Canada’s eight priceless wonders

The Seven Wonders of the World are old news to Canadians, who recently voted on Canada’s own seven wonders (and in doing so ended up with eight), recognizing our country’s majestic beauty and achievement in engineering.

According to the 2006 Priceless Index, a MasterCard Canada study that tracks what Canadians find priceless about their country, the top three wonders in Canada have one thing in common: they’re not for people who have a fear of heights as Canadians chose Niagara Falls as Canada’s top wonder, followed by the Rocky Mountains and the CN Tower.

Canada’s top wonders:
Niagara Falls (51 per cent) – The magnificent Niagara Falls are located on the border between Canada and the United States. With more 168,000 cubic metres (six million cubic feet) of water falling over the crestline every minute, it is the most powerful waterfall in North America and one of Canada’s biggest tourist attractions.

The Rocky Mountains (45 per cent) – The mighty Canadian Rockies, towering over the plains of Alberta and British Columbia, are rich in wildlife and a host of muntain adventures year round.

CN Tower (29 per cent) – An architectural wonder, Toronto’s CN Tower, at 553.33 metres (1,815 ft., 5 inches), is the tallest building on land in the world. Offering a spectacular view from its three observation decks, the CN Tower attracts millions of visitors annually.

The Great Lakes (14 per cent) – The Great Lakes are the largest group of fresh water lakes on Earth, comprising one-fifth of the world’s fresh surface water. The vitality of tourism and local economies critically depends on the health of this significant eco-system.

The St. Lawrence Seaway (5 per cent) – Encompassing the St. Lawrence River and the Great Lakes, the Saint Lawrence Seaway is a vital transportation system of canals that permits ocean-going vessels to move goods between the heartland of North America and international markets.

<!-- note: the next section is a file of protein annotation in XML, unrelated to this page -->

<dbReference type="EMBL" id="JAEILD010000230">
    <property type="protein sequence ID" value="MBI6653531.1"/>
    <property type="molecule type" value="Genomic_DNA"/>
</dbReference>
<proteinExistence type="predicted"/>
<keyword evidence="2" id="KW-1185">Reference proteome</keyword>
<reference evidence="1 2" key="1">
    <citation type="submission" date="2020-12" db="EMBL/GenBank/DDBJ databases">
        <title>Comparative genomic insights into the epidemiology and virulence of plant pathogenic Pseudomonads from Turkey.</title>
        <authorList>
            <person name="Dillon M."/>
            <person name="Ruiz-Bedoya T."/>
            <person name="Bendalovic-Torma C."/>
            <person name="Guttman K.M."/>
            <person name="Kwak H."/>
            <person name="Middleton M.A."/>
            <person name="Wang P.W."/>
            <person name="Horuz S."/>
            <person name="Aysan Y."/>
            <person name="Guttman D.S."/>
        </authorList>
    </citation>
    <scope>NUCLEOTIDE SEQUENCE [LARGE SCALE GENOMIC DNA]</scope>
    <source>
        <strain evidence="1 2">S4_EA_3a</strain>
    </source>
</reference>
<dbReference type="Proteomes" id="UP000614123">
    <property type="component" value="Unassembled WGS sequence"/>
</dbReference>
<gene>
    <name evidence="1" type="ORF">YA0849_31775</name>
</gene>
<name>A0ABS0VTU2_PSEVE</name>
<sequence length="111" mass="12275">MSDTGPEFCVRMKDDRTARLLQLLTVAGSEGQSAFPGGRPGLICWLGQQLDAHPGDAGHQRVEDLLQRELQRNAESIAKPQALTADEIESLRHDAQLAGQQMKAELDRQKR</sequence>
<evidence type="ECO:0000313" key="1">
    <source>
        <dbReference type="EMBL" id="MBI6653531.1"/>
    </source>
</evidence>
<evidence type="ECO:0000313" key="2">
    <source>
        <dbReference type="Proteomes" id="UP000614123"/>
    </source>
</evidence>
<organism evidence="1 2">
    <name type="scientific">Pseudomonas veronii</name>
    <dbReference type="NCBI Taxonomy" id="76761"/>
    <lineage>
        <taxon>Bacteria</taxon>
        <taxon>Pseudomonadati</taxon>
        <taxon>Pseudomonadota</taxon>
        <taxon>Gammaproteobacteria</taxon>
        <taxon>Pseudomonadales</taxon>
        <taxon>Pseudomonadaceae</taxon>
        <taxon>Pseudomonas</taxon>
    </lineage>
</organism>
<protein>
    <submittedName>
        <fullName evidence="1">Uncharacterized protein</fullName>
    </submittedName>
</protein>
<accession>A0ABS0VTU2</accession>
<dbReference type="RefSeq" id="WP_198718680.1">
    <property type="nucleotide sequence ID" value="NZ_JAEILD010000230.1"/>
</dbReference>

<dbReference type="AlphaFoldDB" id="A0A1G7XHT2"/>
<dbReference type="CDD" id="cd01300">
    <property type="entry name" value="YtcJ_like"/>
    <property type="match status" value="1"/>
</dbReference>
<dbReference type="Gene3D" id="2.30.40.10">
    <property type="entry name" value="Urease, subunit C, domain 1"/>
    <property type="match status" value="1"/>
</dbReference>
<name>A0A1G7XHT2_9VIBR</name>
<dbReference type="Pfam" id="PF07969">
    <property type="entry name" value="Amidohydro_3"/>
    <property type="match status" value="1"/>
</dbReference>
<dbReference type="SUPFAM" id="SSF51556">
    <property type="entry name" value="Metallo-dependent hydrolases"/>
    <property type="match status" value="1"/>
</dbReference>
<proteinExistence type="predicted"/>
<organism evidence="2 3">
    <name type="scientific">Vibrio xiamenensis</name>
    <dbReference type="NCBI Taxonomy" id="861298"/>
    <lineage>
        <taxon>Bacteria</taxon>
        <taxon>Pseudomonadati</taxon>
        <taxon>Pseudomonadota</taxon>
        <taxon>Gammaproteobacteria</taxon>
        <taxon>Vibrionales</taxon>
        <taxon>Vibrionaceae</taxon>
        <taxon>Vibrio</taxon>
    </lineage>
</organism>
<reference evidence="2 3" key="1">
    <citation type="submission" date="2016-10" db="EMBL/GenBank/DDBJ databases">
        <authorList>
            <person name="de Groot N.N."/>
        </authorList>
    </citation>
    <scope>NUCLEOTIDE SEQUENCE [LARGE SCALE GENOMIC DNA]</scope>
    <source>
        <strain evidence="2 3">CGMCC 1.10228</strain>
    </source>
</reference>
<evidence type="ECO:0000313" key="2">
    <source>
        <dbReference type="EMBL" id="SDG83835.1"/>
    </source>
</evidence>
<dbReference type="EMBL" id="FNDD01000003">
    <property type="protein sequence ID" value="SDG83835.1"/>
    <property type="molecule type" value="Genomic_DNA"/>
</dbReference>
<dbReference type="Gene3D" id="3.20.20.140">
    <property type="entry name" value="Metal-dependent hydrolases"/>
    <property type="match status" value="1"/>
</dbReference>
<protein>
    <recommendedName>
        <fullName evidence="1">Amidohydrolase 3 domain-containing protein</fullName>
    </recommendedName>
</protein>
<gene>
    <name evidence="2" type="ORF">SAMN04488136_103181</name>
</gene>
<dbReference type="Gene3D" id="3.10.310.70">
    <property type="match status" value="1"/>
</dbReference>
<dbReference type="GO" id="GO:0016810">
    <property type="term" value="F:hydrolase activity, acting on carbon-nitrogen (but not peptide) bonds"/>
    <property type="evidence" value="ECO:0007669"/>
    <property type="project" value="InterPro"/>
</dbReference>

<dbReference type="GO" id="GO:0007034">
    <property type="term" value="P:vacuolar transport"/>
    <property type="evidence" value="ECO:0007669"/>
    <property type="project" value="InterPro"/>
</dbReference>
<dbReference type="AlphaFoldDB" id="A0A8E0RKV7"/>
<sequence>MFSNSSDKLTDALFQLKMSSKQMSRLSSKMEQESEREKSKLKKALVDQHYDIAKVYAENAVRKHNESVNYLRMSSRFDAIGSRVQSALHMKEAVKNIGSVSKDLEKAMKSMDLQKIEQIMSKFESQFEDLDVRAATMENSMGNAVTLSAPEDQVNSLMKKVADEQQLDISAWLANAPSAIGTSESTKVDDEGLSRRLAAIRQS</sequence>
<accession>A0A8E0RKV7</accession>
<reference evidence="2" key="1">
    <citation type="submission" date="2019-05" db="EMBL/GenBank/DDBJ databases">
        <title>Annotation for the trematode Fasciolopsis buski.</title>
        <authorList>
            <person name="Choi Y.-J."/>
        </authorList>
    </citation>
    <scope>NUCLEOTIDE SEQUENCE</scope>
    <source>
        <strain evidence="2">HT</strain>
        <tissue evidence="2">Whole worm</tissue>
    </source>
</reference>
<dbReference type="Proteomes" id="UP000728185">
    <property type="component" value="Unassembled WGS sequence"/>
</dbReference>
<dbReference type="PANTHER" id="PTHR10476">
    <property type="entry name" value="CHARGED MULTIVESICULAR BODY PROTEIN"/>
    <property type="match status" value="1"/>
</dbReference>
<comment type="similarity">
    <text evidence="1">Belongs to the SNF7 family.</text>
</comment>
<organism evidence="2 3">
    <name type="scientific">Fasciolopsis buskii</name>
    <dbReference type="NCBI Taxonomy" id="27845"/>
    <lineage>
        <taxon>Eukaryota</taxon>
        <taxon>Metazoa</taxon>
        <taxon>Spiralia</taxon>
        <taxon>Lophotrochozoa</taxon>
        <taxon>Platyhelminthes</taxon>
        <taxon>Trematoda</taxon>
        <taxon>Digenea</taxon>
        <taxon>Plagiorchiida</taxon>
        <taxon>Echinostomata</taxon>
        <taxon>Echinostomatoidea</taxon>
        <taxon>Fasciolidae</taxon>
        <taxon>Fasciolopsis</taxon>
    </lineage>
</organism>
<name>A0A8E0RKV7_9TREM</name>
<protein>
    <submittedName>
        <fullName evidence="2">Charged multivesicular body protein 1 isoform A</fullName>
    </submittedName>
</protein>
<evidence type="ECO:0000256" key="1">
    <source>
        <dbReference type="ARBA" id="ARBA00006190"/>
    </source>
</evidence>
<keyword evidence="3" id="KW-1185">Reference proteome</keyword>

Bay of Fundy (5 per cent) – Located on the Atlantic coast between New Brunswick, Nova Scotia and the state of Maine, the phenomenal Bay of Fundy is known for having the highest tides in the world.

The Arctic (5 per cent) – Comprising the most northern parts of Canada, the Canadian Arctic is close to the Earth’s North Pole. Stunningly beautiful, the Canadian Arctic is home to unique and diverse scenery, wildlife, flora, and geology.

Quebec’s Percé Rock (5 per cent) – Percé Rock (French rocher Percé, or “pierced rock”) is one of the largest and most spectacular natural arches in the world. The massive limestone stack (433 m/1420 ft long) rises sheer from the Gulf of St. Lawrence just off the tip of the Gaspé Peninsula in Quebec near the village of Percé. The rock gets its name from a large 15-metre (50 ft) arch near its seaward end.

“From coast to coast, Canada is an exceptionally diverse, rich and beautiful country,” says Jennifer Reed, Vice President, Public Affairs, MasterCard Canada. “Canadians are proud of so many of our natural treasures, it was impossible to narrow it down to only seven Priceless Wonders of Canada.”

The results of the 2006 Priceless Index are summarized visually in MasterCard’s Priceless Map of Canada, highlighting the places and landmarks Canadians find most priceless. To download a copy please visit